When he is not working, Probst is busy with his three daughters and their sports activities. His oldest will play soccer at Aquinas next year; he has another that will be a sophomore next year and plays for a travel soccer team; and has another that will be a fourth-grader next year. He said he likes all sports, but when he gets the chance, he really likes to play golf. 

What else does he want the people of Cedar Springs to know? “Everyone has been very welcoming. I’m ready to jump into this role. My door is always open. I want people to get to know me, and I want to get to know them,” he said.

Other 2018 staffing changes in the Cedar Springs Unit:

Deputy Nathan Stanton, who was a night shift Cedar Springs deputy, has been assigned as a district patrol deputy out of the north substation. Deputy Caitlin Carey will take his position as a Cedar deputy on nights. 

Deputy Ryan Wheeler, who was also a night shift Cedar Deputy, was promoted to Sergeant on May 8. Deputy Craig Holbrook will now take his place on the night shift.

Day shift deputies are Todd Frank and Pat Kent.

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Have you seen this man?


The Kent County Sheriff’s Office is asking for the public’s help in locating a man wanted by both the U.S. Marshal Service and the Michigan Department of Corrections.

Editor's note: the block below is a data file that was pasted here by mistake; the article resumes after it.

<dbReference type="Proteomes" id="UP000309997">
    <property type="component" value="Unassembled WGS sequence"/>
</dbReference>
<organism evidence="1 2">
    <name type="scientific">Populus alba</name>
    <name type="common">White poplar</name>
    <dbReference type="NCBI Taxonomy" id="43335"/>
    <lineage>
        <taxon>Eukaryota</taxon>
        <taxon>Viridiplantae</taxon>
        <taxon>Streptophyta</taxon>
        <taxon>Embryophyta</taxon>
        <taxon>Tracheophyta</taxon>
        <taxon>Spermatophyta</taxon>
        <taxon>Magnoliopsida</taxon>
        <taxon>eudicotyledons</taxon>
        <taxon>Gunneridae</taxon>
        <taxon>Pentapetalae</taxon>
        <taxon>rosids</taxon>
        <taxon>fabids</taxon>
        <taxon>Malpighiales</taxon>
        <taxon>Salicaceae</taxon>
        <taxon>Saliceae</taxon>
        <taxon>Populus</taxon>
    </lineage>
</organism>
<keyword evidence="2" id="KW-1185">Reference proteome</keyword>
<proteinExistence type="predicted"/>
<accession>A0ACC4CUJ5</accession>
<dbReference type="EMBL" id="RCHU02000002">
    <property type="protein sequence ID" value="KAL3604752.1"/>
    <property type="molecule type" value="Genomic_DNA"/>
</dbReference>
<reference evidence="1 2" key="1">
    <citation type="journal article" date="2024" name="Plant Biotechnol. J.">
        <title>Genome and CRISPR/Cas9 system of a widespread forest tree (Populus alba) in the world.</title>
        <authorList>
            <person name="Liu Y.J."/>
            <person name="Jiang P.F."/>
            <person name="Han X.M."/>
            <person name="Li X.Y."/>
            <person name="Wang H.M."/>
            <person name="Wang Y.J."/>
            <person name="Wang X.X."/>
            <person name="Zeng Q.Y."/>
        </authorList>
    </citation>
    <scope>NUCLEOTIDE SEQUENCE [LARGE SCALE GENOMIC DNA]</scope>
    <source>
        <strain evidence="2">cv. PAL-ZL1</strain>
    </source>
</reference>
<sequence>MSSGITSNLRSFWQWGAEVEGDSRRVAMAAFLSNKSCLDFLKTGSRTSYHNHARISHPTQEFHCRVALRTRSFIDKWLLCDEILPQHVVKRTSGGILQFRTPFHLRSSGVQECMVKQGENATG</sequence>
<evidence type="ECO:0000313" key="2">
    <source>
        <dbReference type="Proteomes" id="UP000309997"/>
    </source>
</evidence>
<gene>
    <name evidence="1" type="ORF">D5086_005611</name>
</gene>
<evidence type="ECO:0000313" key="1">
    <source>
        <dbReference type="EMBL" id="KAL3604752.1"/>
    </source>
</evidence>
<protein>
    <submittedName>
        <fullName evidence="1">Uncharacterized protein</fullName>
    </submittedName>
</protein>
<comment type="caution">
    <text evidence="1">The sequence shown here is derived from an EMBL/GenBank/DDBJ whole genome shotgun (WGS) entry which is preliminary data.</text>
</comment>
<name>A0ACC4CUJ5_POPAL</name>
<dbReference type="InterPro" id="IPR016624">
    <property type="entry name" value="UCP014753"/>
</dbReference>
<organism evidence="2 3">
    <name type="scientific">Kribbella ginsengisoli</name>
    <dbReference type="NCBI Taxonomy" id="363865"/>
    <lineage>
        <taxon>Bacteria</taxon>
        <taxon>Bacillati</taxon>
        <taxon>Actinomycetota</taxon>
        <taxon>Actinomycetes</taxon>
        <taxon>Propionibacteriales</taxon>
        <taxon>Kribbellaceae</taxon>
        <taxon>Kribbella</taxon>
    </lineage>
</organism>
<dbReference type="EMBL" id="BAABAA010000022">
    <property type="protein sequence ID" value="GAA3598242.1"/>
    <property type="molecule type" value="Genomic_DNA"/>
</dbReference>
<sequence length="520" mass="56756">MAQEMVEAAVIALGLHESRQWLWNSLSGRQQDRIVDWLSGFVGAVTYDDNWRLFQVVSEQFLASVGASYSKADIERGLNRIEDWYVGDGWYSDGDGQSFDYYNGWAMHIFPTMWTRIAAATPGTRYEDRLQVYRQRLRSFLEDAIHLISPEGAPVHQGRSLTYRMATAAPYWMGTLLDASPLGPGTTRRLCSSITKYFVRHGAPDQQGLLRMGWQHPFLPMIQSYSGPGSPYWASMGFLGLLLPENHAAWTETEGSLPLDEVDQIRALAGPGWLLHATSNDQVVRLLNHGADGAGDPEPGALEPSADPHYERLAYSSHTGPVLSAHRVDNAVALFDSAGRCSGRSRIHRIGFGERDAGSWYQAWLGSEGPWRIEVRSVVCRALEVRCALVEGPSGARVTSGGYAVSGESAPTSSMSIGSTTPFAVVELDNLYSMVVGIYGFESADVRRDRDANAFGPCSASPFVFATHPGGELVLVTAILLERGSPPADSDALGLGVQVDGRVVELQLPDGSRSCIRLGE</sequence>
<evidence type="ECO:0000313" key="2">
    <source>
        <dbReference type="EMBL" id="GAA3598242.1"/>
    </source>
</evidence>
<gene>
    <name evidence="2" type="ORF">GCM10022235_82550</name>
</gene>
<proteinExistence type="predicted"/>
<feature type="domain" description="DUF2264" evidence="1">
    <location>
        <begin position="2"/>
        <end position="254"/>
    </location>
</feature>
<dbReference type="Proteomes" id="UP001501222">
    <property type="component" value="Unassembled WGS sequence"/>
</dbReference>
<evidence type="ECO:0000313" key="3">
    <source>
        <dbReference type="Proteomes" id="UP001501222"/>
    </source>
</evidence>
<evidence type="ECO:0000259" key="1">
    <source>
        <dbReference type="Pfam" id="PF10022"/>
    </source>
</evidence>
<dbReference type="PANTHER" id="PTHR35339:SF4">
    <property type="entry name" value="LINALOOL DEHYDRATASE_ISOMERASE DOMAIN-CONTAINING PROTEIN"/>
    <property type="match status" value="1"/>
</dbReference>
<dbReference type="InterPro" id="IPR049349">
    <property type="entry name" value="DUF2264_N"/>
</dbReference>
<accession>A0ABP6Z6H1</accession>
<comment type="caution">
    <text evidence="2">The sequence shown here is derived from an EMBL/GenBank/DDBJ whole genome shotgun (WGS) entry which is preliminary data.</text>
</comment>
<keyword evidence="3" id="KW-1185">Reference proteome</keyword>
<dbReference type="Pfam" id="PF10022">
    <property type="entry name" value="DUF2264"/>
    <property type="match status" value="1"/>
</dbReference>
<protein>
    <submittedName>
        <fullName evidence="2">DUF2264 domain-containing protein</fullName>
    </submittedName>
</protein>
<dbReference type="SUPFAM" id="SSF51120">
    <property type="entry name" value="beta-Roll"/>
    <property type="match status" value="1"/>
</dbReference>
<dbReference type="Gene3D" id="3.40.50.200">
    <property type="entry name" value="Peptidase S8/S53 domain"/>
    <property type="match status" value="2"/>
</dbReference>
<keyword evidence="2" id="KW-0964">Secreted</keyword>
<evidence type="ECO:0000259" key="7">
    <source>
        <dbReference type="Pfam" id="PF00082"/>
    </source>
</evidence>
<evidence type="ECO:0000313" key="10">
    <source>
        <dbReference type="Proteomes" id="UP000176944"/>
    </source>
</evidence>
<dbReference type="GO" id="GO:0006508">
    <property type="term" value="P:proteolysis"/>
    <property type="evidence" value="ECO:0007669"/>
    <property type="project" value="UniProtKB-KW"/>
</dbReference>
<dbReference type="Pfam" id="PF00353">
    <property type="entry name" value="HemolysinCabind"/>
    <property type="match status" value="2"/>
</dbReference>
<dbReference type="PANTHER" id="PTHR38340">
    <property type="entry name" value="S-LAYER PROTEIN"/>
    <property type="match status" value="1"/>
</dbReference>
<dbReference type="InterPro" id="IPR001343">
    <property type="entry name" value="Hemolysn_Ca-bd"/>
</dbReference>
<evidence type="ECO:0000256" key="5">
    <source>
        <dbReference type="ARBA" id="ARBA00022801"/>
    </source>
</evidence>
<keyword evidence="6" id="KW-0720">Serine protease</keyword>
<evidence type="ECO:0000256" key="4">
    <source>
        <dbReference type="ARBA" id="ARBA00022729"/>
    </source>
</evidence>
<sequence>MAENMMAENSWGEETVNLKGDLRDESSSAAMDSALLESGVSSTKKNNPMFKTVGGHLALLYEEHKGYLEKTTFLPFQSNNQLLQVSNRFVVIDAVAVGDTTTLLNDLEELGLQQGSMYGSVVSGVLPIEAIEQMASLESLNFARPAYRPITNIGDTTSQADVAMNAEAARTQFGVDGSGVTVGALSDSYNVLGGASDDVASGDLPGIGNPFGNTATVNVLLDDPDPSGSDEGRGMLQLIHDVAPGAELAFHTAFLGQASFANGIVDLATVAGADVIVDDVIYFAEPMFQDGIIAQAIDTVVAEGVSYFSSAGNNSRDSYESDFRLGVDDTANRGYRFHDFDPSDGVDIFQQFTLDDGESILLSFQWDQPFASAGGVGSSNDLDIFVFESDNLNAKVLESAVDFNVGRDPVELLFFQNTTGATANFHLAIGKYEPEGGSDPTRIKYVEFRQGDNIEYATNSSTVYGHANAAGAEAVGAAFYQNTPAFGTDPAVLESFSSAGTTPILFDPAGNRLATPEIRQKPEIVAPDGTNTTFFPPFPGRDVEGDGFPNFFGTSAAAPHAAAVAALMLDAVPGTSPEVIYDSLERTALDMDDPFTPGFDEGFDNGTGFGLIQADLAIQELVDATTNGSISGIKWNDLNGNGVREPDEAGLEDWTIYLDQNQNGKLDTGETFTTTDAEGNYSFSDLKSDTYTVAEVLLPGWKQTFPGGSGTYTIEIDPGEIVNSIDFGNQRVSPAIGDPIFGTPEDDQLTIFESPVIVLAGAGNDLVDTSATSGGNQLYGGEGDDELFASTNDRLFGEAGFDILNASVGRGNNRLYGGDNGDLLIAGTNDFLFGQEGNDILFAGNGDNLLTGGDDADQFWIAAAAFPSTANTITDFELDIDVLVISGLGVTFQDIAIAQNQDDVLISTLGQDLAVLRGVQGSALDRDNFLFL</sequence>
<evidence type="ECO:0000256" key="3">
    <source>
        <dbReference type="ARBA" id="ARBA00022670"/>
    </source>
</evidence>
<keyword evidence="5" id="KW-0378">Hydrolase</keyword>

Wade Thompson, 50, is a parole absconder with a lengthy criminal record who has served time in prison for various charges including retail fraud, felonious assault, and fleeing and eluding police. He has recently been stealing large quantities of liquor in Kent County, typically totaling around $250 per theft, according to police.

If you encounter him, call 911 and do not attempt to apprehend him, as he has been known to evade apprehension with no regard for the safety of others. If you have information that can lead agents to his location, you can call Silent Observer at 616-774-2345.

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Bank robber sentenced to 151 months in federal prison 


This was the scene after bank robber Edward Ray Lucas crashed his car into another vehicle after a bank robbery in Sand Lake on August 18, 2016.

Acting U.S. Attorney Andrew Birge announced on Thursday, August 17, that U.S. District Judge Paul L. Maloney sentenced Lucas to 151 months in federal prison, and also ordered Lucas to serve three years of supervised release following his release from prison and pay a special assessment of $100.

On August 18, 2016, Edward Lucas robbed the Independent Bank of Sand Lake, Michigan. Lucas handed a manila envelope to a teller with these words on it: “This is a Robbery. 100s, 50s, 20s. No die packs.” The teller gave Lucas $5,550, and he fled in a silver Chevy Impala.

A detailed description of the suspect and his vehicle were given to dispatchers. His description was relayed to all police units in the northern part of Kent County as well as to Montcalm County dispatch. Twenty minutes later, a vehicle that matched the description of the suspect’s vehicle was spotted on 17 Mile Road in Cedar Springs. A Kent County Sheriff deputy was able to see the driver, who also matched the description that had been broadcasted. The vehicle then ramped onto southbound US-131 as the deputy followed. Once a second deputy caught up to the first, they made a traffic stop, but the suspect then sped away, continuing south on US-131. Police said the vehicle reached speeds up to 90 mph before slowing down and exiting on Post Dr. The suspect vehicle turned onto Post Drive heading toward Belmont.